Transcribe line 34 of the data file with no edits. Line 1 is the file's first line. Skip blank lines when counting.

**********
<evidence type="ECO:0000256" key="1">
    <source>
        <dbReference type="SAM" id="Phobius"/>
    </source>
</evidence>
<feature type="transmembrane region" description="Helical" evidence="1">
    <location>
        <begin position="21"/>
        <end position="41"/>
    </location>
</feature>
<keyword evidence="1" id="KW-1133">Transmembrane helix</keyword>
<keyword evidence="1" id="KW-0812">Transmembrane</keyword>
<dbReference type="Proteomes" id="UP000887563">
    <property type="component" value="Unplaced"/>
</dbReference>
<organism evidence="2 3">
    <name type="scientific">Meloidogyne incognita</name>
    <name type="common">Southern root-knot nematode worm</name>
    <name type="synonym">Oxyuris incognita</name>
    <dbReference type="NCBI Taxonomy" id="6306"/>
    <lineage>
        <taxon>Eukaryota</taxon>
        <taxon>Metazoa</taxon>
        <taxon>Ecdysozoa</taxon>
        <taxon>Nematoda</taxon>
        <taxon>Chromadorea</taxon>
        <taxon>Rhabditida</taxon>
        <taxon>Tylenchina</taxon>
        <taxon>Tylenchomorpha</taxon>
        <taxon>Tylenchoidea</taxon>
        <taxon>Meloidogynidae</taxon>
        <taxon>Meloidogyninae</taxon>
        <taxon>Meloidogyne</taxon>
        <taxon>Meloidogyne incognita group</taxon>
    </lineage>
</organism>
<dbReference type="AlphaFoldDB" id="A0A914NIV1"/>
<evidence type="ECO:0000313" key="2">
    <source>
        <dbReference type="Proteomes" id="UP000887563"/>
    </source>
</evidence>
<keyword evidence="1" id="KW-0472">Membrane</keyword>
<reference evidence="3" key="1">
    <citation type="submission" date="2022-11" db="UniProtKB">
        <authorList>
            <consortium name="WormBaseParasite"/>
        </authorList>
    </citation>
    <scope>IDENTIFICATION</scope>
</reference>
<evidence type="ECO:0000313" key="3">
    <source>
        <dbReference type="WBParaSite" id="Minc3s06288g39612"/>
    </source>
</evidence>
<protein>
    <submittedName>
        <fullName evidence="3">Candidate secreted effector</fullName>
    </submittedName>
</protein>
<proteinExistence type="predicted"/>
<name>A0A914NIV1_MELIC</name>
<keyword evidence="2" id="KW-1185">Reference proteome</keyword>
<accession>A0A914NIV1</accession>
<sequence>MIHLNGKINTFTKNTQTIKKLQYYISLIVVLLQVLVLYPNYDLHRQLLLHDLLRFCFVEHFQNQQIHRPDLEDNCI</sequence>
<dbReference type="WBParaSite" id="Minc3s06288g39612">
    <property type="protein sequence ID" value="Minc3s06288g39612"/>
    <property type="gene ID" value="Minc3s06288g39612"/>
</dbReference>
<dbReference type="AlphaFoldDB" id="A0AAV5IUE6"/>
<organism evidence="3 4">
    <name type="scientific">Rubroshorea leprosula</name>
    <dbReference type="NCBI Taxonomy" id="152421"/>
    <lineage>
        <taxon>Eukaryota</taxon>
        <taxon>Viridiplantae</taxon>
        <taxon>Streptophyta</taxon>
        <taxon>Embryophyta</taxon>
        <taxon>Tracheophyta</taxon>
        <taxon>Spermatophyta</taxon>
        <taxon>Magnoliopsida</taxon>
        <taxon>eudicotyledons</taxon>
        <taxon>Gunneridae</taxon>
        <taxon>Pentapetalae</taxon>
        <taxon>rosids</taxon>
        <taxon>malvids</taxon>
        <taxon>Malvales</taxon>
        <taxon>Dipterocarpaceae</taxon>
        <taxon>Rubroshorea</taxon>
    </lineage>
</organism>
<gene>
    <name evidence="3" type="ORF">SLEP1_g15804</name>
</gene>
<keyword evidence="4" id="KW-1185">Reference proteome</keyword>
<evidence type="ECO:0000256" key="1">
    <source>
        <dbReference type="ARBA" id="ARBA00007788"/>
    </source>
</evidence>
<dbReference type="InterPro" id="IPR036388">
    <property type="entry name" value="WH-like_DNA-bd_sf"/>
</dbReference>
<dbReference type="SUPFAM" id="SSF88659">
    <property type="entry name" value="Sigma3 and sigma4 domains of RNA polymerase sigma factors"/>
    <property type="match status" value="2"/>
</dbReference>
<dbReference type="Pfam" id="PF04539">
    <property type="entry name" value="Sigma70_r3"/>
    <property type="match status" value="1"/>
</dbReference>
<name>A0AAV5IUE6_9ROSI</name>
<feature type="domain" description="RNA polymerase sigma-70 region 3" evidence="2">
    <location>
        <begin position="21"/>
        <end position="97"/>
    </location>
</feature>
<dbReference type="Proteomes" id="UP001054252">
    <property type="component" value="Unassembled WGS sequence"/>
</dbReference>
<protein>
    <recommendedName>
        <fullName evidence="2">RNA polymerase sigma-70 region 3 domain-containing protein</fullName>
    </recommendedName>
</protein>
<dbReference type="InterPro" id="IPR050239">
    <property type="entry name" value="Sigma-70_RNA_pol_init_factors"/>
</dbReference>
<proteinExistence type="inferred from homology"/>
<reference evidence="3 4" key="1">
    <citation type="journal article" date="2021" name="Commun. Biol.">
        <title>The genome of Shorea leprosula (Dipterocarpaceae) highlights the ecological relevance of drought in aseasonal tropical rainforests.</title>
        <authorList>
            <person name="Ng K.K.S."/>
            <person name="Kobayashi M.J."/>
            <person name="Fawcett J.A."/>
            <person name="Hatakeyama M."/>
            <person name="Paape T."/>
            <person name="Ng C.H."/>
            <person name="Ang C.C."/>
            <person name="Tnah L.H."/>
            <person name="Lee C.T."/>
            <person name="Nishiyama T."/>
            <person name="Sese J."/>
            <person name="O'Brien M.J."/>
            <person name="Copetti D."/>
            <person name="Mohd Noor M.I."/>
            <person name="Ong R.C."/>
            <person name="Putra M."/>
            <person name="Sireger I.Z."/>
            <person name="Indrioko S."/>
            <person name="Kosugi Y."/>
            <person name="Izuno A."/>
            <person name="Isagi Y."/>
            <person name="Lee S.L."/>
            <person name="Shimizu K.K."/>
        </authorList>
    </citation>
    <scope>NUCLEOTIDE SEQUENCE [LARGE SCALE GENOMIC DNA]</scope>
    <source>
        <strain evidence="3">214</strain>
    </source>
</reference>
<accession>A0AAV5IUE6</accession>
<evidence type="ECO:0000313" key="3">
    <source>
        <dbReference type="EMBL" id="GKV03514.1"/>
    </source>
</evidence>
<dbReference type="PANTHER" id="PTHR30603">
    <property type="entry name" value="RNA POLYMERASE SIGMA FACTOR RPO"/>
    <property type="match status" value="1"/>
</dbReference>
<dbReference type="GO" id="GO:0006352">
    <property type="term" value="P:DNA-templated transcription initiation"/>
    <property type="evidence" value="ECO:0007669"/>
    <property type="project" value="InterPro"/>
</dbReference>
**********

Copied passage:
        <taxon>Meloidogyne</taxon>